CALIFORNIA: My mother in law, Alice never attended college as a young person. She’s making up for lost time now though. Twice a week she packs a lunch and goes to the local community college for the Learning In Retirement series of classes. You might find your aging parent in class somewhere, too. She loves it. There’s Trials of the Century, taught by a retired lawyer. And then there’s Controversial Issues.
Last week, my husband, Mikol, who is a psychologist, was visiting her and he went along to class. The topic of the day was medical marijuana. The instructor led the discussion by asking the class, which consisted of about 50 seniors, what their experience was and what their opinions were on using medical marijuana. The group had many elderly retired professionals in it: doctors, lawyers, accountants and others. Some were not formally educated, though it appeared there were many thoughtful people of all backgrounds contributing to the discussion.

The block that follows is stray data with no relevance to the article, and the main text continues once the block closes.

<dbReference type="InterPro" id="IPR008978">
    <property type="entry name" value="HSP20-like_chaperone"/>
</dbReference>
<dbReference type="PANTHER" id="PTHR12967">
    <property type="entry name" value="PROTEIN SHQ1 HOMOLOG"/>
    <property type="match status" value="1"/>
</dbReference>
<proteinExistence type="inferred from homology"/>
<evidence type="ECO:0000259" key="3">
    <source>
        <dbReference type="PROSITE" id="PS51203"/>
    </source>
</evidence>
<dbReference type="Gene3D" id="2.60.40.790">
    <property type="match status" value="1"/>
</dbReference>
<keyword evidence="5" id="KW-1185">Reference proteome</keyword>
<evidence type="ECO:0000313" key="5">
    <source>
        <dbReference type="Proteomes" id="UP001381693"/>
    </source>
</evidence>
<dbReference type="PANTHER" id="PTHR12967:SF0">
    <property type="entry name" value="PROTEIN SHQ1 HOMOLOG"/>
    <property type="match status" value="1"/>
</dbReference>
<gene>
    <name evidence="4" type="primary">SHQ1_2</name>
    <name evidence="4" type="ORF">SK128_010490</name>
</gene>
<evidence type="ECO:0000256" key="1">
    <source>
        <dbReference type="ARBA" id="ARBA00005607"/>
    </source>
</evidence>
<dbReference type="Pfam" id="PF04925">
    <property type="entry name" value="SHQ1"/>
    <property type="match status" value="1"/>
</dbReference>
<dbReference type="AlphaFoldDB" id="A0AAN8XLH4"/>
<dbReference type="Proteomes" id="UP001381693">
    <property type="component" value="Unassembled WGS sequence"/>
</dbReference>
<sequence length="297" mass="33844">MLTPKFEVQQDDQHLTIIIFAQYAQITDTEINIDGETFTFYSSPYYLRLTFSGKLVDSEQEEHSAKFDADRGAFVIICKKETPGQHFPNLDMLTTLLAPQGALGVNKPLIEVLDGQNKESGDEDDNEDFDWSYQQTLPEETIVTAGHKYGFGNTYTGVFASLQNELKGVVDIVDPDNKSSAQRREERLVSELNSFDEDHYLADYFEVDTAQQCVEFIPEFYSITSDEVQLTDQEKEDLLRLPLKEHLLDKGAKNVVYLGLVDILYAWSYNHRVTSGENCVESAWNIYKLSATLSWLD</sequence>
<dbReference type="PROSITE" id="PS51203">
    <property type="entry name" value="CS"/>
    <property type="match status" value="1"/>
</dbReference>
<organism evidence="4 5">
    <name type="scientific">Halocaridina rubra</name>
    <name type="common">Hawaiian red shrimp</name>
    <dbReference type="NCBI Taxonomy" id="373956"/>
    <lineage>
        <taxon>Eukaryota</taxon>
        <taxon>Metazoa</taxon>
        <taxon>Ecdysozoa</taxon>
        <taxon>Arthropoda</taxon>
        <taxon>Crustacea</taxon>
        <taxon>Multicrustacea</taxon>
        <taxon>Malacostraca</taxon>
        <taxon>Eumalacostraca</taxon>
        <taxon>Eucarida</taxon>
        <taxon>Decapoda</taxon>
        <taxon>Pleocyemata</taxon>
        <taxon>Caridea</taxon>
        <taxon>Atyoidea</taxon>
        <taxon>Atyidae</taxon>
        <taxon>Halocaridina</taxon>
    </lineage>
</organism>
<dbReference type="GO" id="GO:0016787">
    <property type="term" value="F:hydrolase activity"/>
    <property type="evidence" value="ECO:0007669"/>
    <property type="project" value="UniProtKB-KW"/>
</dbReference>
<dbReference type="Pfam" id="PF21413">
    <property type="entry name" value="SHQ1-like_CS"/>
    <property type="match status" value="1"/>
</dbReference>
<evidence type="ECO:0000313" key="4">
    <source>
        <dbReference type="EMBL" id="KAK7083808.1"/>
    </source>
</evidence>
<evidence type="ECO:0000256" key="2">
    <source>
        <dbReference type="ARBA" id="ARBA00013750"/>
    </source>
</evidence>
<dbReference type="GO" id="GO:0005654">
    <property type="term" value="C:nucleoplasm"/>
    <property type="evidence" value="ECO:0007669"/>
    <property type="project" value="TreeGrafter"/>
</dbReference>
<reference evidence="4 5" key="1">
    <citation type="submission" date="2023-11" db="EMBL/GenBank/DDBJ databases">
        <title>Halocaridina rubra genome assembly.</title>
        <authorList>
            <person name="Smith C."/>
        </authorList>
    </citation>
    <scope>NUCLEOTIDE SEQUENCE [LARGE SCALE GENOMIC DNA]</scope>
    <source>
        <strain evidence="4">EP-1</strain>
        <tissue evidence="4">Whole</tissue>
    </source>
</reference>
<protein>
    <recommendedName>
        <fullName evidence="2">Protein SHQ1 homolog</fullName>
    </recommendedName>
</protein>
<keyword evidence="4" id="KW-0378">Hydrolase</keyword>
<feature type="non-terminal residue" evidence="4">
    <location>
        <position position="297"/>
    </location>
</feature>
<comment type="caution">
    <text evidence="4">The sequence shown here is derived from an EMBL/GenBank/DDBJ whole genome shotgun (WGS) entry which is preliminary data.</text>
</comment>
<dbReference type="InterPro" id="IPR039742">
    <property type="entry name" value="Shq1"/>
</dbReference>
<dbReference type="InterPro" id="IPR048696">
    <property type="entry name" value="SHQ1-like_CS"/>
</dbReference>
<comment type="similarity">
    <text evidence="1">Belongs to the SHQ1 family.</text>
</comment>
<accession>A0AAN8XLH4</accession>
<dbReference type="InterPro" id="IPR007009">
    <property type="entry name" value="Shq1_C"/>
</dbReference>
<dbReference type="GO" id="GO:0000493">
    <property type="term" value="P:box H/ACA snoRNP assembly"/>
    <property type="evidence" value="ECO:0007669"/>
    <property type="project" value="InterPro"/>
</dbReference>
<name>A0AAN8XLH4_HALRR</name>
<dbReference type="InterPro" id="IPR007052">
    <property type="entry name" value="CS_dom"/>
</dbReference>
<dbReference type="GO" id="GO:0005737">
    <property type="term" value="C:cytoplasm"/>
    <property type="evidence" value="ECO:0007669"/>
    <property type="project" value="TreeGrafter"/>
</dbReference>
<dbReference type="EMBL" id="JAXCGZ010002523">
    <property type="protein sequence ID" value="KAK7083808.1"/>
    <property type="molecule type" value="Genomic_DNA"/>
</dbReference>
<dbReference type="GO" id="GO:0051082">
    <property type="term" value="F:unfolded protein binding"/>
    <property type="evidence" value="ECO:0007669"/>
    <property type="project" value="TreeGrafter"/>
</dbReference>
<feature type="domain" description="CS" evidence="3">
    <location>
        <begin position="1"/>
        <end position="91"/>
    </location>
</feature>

Mikol observed that about half the class shared positive personal experiences with medical marijuana, singing its praises as a pain reliever, stress reducer, and help for insomniacs.
The consensus was that medical marijuana is great and does not have the side effects of prescription drugs used for pain, stress and for sleep, say nothing of the risks and high cost of prescription pharmaceuticals. People reported being “strung out” on opiate pain medication until they started using medical marijuana. They got better relief and no addiction from marijuana, they said. Most felt it should be a mainstream remedy, not one that is in the legal hodgepodge that exists under our state and Federal governments.